Competitive Insurance Markets and Adverse Selection in the Lab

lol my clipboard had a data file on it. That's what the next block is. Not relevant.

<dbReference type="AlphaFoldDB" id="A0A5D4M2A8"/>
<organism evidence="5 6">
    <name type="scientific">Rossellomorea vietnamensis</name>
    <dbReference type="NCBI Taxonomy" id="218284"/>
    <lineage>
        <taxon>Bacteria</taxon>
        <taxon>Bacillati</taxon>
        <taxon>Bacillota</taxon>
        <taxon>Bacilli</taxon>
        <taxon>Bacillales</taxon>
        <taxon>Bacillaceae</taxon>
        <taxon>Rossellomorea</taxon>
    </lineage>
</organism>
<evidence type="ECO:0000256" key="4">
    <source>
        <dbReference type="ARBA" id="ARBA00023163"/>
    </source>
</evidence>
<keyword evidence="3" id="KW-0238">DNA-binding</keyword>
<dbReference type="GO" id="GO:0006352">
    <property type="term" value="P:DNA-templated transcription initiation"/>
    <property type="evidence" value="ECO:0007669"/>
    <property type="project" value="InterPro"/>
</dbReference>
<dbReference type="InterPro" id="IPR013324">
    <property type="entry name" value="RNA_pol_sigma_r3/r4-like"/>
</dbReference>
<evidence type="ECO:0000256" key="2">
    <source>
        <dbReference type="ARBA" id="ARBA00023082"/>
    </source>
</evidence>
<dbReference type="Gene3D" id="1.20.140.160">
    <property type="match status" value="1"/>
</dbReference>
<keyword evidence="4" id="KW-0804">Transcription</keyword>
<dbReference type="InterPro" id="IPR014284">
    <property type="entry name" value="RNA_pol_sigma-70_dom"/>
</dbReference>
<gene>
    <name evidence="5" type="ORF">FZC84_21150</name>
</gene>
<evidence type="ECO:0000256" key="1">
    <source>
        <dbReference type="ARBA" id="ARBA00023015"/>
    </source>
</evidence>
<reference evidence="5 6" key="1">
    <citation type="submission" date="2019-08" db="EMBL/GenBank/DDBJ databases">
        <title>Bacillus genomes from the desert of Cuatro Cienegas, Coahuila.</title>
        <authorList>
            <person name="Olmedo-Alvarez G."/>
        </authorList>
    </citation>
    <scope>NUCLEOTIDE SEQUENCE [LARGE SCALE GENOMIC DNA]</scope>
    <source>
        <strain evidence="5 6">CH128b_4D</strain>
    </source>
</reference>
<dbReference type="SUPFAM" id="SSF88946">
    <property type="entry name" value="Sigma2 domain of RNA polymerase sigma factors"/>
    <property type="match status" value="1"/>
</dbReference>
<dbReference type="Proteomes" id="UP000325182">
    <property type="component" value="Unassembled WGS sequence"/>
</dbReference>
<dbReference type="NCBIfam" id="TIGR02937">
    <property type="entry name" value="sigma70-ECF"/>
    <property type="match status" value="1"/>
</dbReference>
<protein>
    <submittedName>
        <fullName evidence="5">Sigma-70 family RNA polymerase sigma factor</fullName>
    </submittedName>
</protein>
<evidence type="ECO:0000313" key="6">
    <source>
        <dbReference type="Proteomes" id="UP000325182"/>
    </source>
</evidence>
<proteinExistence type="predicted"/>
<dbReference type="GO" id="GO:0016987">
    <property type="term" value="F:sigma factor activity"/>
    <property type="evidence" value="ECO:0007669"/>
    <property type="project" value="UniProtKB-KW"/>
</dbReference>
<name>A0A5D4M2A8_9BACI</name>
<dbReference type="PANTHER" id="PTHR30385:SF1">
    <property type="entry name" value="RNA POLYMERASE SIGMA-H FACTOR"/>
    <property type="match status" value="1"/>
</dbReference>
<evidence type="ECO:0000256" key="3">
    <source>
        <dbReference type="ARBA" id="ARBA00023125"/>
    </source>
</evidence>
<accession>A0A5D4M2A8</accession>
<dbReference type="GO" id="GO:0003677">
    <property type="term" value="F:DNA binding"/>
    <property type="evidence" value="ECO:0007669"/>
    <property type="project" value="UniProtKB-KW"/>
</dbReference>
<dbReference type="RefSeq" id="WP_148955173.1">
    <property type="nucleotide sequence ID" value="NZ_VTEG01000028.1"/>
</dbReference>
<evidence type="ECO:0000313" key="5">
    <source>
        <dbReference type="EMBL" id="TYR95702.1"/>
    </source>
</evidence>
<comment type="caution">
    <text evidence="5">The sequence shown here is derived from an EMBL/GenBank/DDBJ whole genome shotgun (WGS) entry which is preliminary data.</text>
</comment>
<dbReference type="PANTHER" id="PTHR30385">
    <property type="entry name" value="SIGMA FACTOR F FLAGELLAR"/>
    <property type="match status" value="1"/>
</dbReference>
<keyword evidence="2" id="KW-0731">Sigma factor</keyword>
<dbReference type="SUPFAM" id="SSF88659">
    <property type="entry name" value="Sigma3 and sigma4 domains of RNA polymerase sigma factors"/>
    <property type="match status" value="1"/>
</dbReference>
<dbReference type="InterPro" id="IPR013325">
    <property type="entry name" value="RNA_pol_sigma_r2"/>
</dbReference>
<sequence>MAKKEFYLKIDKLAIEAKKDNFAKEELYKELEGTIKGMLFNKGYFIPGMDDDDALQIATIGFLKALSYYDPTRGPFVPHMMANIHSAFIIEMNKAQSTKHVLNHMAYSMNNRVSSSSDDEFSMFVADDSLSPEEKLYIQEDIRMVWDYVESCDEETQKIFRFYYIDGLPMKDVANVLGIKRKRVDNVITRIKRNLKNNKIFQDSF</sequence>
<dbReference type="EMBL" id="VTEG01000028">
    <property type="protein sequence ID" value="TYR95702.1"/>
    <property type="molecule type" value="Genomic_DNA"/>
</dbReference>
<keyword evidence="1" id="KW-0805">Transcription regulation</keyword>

We provide an experimental analysis of competitive insurance markets with adverse selection. Our parameterized version of the lemons' model (Akerlof 1970) in the insurance context predicts total crowding out of low-risks when insurers offer a single full insurance contract. The therapy proposed by Rothschild and Stiglitz (1976) to solve this major inefficiency consists of adding a partial insurance contract so as to obtain a self-selection of risks. We test the theoretical predictions of these two well-known models in two experiments. A clean test is obtained by matching the parameters of the two experiments and by controlling for the risk neutrality of insurers and the common risk aversion of their clients by means of the binary lottery procedure. The results reveal a partial crowding out of low risks in the first experiment. Crowding out is not eliminated in the second experiment and it is not even significantly reduced. Finally, instead of the predicted separating equilibrium, we find pooling equilibria. We interpret these results by observing that, in any period, some high risks do not purchase full insurance at lower than fair price and some low risks purchase insurance at a price higher than their induced willingness to pay. These robust findings are inconsistent with expected utility maximization. The observed distortion of probabilities leads to a partial homogenization of perceived risks.
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